Pittsburgh Public Safety starts Multicultural Liaison Unit to help immigrants
Pittsburgh Assistant Public Safety Director Shatara Murphy said a little boy approached her recently at a community mixer featuring immigrants, police officers, firefighters and paramedics.
He wanted to know how many people could fit in a fire truck parked nearby.
“I thought he wanted to know how many firefighters could fit in the fire truck, but he actually wanted to know how many people could fit in there, because he thought the fire truck could be used as a vehicle to take him and his family away,” Murphy said Wednesday.
The question, she said, highlights a problem among Pittsburgh's growing immigrant community. Immigrants fear uniformed officers, particularly police, after experiencing oppression from authorities in their home countries.
Pittsburgh, through a $50,000 grant from the Heinz Endowments, plans to address it through the creation of a Multicultural Liaison Unit and programs designed to help immigrants understand city public safety services.
Programming will include “watch and learn” videos with subtitles and pamphlets outlining such things as police protocol and how people who can't speak English should report a crime or request an ambulance.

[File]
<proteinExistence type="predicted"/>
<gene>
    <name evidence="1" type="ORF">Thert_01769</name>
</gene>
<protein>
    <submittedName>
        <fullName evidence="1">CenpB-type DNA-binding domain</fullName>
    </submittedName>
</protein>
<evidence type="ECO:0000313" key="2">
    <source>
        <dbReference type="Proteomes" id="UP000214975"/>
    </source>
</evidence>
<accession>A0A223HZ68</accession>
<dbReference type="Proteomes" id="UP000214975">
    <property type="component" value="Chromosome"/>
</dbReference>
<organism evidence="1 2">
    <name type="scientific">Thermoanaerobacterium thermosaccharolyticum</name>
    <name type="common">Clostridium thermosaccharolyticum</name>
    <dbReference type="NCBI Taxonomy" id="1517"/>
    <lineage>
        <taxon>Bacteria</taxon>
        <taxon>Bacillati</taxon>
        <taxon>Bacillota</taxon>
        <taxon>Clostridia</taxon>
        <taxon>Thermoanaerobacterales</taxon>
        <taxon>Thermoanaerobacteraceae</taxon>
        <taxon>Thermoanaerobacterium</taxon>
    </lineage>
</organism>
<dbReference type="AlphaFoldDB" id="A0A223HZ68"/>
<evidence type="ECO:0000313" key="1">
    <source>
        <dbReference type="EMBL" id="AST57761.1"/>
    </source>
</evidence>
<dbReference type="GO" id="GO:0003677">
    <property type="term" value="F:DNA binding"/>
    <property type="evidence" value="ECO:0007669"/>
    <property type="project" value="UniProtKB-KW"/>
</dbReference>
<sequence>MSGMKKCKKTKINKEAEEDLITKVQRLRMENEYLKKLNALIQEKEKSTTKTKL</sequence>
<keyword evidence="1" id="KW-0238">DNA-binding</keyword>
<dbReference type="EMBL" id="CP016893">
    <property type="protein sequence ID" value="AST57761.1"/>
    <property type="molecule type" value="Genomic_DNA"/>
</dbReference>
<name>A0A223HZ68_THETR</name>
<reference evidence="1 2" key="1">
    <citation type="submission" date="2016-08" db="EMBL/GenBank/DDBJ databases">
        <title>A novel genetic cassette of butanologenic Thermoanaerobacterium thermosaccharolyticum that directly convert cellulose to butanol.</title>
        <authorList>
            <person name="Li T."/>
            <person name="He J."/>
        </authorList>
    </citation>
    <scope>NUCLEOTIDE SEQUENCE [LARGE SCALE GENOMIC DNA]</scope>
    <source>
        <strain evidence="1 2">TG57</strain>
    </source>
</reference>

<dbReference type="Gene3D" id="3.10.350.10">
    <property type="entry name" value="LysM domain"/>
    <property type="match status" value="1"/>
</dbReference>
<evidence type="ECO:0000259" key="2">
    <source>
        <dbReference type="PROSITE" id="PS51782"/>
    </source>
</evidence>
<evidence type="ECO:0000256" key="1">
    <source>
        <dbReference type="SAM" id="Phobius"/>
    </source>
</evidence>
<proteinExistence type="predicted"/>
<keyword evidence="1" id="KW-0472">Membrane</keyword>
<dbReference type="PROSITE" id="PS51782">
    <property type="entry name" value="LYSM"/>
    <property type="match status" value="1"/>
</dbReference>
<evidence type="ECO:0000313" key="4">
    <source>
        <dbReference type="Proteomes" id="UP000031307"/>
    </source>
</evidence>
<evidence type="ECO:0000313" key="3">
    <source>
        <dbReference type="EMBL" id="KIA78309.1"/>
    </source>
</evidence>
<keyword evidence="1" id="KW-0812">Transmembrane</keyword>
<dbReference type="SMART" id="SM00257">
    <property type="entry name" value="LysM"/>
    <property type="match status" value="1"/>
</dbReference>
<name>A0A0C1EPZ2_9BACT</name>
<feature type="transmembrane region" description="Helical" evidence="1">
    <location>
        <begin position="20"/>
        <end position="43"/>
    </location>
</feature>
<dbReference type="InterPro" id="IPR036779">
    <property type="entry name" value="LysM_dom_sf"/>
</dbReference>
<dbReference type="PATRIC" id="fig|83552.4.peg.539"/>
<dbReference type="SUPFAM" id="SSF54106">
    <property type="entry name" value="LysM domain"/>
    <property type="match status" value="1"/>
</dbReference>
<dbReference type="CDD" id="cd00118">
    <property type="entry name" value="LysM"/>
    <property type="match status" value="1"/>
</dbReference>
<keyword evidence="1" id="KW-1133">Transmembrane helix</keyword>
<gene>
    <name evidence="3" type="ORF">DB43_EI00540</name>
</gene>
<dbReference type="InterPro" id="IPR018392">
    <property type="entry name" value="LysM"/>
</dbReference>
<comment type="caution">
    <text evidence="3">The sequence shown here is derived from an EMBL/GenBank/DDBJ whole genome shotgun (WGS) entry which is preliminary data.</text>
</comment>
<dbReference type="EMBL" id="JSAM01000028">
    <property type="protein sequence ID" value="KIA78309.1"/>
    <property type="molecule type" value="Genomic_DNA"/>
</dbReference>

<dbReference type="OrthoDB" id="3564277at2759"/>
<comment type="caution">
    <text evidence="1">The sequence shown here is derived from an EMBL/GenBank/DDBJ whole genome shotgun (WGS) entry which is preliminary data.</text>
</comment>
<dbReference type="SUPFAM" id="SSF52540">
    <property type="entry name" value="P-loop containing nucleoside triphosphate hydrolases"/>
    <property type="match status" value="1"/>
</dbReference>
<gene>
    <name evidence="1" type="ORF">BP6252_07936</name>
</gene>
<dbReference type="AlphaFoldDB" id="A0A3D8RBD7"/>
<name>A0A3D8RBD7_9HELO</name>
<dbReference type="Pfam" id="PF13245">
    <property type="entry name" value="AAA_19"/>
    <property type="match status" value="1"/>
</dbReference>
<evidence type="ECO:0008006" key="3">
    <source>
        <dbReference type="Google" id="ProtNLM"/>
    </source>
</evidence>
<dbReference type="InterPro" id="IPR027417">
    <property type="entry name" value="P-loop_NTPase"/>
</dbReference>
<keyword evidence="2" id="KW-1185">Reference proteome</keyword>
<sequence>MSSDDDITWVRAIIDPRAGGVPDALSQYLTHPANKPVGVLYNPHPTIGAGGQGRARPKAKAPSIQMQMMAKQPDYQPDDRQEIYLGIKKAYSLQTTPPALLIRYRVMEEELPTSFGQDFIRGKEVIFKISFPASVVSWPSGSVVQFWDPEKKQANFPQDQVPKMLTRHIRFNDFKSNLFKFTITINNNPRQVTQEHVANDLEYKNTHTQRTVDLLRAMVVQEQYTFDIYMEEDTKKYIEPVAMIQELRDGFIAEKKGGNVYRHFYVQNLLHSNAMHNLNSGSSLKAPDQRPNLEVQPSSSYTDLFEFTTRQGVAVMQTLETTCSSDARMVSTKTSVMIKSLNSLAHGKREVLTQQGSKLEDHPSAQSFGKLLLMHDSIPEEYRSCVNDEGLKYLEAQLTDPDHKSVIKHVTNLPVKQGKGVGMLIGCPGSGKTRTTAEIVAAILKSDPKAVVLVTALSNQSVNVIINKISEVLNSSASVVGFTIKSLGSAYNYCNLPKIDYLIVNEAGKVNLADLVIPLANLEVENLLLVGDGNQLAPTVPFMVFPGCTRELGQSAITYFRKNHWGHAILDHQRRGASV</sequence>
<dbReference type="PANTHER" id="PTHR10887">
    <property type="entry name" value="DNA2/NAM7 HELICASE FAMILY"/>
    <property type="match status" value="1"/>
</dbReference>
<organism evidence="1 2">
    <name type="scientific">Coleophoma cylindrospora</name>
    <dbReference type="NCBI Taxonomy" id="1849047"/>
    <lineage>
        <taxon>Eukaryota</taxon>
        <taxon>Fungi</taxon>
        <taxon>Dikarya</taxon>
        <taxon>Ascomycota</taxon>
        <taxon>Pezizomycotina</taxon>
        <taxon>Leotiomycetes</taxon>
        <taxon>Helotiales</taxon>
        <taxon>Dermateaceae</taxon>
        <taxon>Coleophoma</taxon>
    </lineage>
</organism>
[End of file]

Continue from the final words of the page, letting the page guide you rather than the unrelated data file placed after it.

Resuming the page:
Plans include such things as community meetings in which immigrants can meet public safety personnel, cultural training for first responders, and a Refugee Public Safety Academy, similar to Pittsburgh's Public Safety Academy.
“The reality is that many come with the reality that in their home countries there is clear distrust with their version of public safety,” said Rosamaria Cristello, a founder of the Latino Community Center in Hazelwood. “That distrust ... is then brought here.”
The Multicultural Liaison Unit stems from a series of bills sponsored earlier this year by City Councilman Dan Gilman and approved by council designed to help immigrants navigate city services.
“We've heard examples in this country where people have not called 911 when someone's having a heart attack ... where you don't call 911 when you're a victim of domestic abuse because you fear that the police may come and ask for your immigration status and papers,” Gilman said. “That is something that we can proactively stop from ever happening here.”